“I’m – I don’t – ”
“I’m honored that the Vatican has called on me,” he said. “I really do feel settled here, though. I would not wish to – ”
Mr. Eckey interrupted.
“Consider it simply a sabbatical of sorts. Without strings attached. We are interested solely in God’s working here in this matter.”
“Are you wanting me to relocate?” Christopher asked.
Mr. Eckey smiled.
“How about we say the Vatican is open and interested in the Father’s call on your life. We simply wish to – test the waters – see if this would or would not be a good fit.”
“So, if I go, and it is not a good fit?”
“Your place here at Saint Joseph’s would be available to you at any time you see fit. Like I said, no strings attached.”
“I would not feel comfortable going without Abbot Greenly’s blessing,” Christopher said.
“You have it,” Mr. Eckey said, his smile widening.
Christopher said nothing.
“Think of it as a vacation. Though, if I’m hearing you correctly, you really are in no need of one. But, then again…. ”
The man shrugged.
“May I – ”
Christopher pondered his words.
“Is it possible to consider this awhile before I decide?”
“Certainly,” Mr. Eckey said. “Because of the situation, though, we would need you to go sooner than later. Is there anything upcoming that you are thinking about in particular?”
Christopher shook his head.
“No,” he said. “I would just like to sit with this for a day or two. Pray about it. How long would the visit be?”
“As long as you need to decide,” Mr. Eckey said. “Preferably a month to start. Longer is encouraged. Like I said, it is a unique situation, so tradition does not really lend itself easily. But, I would ask – ”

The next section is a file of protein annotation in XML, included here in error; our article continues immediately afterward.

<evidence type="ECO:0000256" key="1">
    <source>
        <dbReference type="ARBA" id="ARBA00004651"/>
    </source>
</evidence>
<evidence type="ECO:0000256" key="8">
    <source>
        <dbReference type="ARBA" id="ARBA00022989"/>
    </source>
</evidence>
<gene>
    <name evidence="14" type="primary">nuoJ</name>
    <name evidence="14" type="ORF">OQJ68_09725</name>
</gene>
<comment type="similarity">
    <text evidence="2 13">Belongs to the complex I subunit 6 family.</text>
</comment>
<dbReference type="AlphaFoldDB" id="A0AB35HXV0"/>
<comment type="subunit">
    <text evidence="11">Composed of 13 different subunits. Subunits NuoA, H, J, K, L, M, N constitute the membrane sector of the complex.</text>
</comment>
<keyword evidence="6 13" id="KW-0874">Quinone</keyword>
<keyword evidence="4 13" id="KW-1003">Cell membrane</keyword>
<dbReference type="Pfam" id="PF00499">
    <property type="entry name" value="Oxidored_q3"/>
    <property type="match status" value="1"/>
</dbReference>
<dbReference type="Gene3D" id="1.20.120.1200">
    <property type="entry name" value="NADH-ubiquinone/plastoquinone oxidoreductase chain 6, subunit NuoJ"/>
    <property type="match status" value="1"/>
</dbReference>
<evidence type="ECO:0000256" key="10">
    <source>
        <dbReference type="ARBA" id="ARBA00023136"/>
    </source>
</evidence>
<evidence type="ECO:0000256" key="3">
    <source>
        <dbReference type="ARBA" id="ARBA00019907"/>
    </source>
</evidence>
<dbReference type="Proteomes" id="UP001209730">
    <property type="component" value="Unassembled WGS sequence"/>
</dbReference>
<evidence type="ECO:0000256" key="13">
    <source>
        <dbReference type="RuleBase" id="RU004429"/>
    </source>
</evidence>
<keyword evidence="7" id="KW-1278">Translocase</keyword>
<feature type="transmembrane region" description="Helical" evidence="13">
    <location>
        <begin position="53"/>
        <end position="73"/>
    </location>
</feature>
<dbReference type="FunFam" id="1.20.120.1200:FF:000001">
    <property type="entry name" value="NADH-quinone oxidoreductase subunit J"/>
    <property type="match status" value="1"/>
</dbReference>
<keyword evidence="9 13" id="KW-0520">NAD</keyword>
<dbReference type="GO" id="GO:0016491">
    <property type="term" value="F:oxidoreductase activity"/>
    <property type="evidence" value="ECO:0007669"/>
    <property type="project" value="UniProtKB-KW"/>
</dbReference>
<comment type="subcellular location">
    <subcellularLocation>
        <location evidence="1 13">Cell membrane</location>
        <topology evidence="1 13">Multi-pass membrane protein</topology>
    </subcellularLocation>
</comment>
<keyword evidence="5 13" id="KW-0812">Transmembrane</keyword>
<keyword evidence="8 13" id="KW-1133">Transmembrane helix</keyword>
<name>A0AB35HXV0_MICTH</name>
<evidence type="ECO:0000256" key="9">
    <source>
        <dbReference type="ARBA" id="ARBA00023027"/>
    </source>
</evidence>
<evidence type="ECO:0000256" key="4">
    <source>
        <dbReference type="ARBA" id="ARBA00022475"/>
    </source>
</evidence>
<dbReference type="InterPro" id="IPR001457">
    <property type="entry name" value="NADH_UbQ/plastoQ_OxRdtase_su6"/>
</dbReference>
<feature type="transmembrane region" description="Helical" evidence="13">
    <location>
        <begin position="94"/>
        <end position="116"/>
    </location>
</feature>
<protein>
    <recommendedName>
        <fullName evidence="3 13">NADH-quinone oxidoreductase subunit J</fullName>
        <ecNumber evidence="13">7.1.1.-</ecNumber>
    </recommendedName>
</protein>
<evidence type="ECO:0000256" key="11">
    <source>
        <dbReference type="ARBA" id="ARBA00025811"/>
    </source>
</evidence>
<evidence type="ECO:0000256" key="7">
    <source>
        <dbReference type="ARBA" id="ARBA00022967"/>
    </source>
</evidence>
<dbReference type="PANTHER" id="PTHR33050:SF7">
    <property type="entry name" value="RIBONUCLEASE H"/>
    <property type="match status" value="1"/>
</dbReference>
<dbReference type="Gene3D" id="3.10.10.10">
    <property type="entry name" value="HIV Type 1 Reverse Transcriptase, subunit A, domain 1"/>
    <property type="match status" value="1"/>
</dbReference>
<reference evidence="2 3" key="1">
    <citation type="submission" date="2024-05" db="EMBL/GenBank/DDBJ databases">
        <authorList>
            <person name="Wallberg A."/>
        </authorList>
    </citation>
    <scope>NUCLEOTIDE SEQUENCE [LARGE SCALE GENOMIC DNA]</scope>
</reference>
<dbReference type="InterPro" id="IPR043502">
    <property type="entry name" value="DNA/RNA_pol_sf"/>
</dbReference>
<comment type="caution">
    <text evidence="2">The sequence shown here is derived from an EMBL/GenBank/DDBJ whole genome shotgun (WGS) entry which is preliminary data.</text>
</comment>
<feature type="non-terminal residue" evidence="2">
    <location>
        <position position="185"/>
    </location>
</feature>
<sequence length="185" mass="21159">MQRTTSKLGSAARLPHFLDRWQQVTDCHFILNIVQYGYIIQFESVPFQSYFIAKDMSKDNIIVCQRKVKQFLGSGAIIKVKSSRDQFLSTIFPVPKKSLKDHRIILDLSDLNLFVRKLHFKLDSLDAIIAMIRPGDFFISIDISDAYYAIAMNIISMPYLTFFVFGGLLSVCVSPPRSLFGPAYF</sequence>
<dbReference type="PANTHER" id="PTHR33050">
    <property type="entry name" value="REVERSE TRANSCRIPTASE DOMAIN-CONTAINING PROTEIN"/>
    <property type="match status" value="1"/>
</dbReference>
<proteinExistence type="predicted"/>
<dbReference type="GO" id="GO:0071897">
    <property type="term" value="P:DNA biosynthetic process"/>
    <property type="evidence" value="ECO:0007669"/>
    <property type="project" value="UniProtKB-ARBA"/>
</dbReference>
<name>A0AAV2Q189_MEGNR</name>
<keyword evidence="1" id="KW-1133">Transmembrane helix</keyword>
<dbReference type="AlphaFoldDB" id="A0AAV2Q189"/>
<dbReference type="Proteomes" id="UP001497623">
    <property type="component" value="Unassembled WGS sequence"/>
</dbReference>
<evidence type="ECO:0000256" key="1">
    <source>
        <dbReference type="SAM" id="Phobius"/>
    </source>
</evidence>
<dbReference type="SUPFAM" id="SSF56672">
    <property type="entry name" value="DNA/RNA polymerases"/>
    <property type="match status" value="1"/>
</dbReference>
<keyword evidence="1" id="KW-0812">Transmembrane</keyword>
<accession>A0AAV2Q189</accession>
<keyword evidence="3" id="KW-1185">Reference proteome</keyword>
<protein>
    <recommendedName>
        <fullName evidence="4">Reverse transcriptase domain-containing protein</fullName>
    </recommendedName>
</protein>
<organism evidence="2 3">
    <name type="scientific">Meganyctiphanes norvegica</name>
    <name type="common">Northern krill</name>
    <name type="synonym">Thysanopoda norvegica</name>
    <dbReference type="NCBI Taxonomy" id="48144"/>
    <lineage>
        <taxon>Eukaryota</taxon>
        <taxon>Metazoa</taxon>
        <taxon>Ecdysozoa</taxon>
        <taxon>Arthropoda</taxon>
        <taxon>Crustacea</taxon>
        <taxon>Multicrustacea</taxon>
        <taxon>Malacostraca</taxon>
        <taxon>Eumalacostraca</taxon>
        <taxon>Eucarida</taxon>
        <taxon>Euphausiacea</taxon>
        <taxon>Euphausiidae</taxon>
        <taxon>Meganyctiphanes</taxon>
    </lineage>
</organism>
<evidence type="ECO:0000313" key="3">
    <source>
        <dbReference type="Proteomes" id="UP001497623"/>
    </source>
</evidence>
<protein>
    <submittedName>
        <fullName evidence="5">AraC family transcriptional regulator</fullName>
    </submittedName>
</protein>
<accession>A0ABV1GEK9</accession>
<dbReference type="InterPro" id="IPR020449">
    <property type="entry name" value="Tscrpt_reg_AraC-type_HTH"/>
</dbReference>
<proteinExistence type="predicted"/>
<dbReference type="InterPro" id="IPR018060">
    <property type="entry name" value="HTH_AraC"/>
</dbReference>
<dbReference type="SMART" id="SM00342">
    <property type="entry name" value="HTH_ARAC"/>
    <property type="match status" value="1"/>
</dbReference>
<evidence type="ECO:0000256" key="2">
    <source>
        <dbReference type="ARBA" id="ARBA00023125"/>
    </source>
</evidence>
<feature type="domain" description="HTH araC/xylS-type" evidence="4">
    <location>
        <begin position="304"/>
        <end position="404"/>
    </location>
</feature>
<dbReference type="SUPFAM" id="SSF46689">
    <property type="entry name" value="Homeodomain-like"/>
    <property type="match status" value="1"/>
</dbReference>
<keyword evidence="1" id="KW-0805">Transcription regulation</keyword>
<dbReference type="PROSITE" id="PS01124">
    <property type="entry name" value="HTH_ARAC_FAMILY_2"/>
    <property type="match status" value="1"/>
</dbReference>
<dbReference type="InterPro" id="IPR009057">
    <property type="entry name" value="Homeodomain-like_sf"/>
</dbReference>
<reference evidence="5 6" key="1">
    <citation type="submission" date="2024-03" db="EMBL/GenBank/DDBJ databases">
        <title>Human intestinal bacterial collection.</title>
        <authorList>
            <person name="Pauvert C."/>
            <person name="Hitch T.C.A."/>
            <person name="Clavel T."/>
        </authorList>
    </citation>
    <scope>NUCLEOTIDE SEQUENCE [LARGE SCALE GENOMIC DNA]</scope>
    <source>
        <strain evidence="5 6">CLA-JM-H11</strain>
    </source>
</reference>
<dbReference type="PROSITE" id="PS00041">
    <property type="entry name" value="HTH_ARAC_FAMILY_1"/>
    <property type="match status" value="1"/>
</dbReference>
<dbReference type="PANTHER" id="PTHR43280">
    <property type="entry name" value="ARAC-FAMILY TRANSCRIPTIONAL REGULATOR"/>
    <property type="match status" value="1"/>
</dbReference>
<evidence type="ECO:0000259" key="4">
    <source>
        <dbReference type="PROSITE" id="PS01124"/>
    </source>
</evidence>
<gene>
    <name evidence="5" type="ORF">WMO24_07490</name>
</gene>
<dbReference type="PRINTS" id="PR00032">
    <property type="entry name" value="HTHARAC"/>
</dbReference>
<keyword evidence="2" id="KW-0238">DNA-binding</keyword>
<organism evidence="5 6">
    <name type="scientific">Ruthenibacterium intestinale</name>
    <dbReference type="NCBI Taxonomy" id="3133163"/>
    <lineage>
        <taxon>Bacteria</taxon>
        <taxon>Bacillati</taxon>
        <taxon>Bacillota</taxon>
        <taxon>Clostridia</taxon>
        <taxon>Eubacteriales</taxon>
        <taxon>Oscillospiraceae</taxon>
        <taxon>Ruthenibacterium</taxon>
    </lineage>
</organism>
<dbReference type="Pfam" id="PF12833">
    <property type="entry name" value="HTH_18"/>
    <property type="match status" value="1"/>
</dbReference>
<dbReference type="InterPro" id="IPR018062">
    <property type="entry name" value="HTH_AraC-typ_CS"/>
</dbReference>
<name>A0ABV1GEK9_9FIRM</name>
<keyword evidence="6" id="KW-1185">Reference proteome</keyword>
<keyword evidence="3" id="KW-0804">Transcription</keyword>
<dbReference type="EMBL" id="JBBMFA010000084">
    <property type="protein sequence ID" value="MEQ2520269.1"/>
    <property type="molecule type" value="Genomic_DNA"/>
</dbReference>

He put his notepad and pen back in his briefcase and closed the lid.
“Because of the sensitive nature, the Vatican has requested that you do not discuss this with anyone except me. Not the other monks here, your family, not even Abbot Greenly.”
“But, how – ”
Mr. Eckey put up a hand.
“I’m heading back to discuss the situation with Abbot Greenly before I leave the grounds. He will certainly not have an objection. Not that I can imagine, anyway.”
He fished out a business card from the inside pocket of his blazer.
“Here is my contact information,” he said, handing him the card. “You can reach me on my cell phone any time. Whenever you decide, one way or the other. There is a great need, though, so I do hope you will consider at least visiting.”
Christopher took the card, looked at it, then looked up at Mr. Eckey.
“What kind of need, exactly?”
The man just smiled.
“All in due time,” he said. “Just let us know as soon as you are able.”
Christopher looked back at the card.
“Thank you, Brother Ward, for your time. I do think I can find my way back to the abbot’s office from here.”
He briefly looked around the grounds.
“I do envy you a little,” he said. “What a majestic space you monks have created here. It’s like a slice of Eden. Really.”
He got up, shook Christopher’s hand, then left him there alone, as the stranger retraced his steps to the abbot’s office.
Christopher took a deep breath, then sighed.
The wave of putrid death still lingered as another wind gust blew across the fields, dredging up memories he would have altogether wished could have remained buried, soaking him again in the blood of the past.
He stayed there for a long time, just watching as the endless sea of cornfields waved in the winds.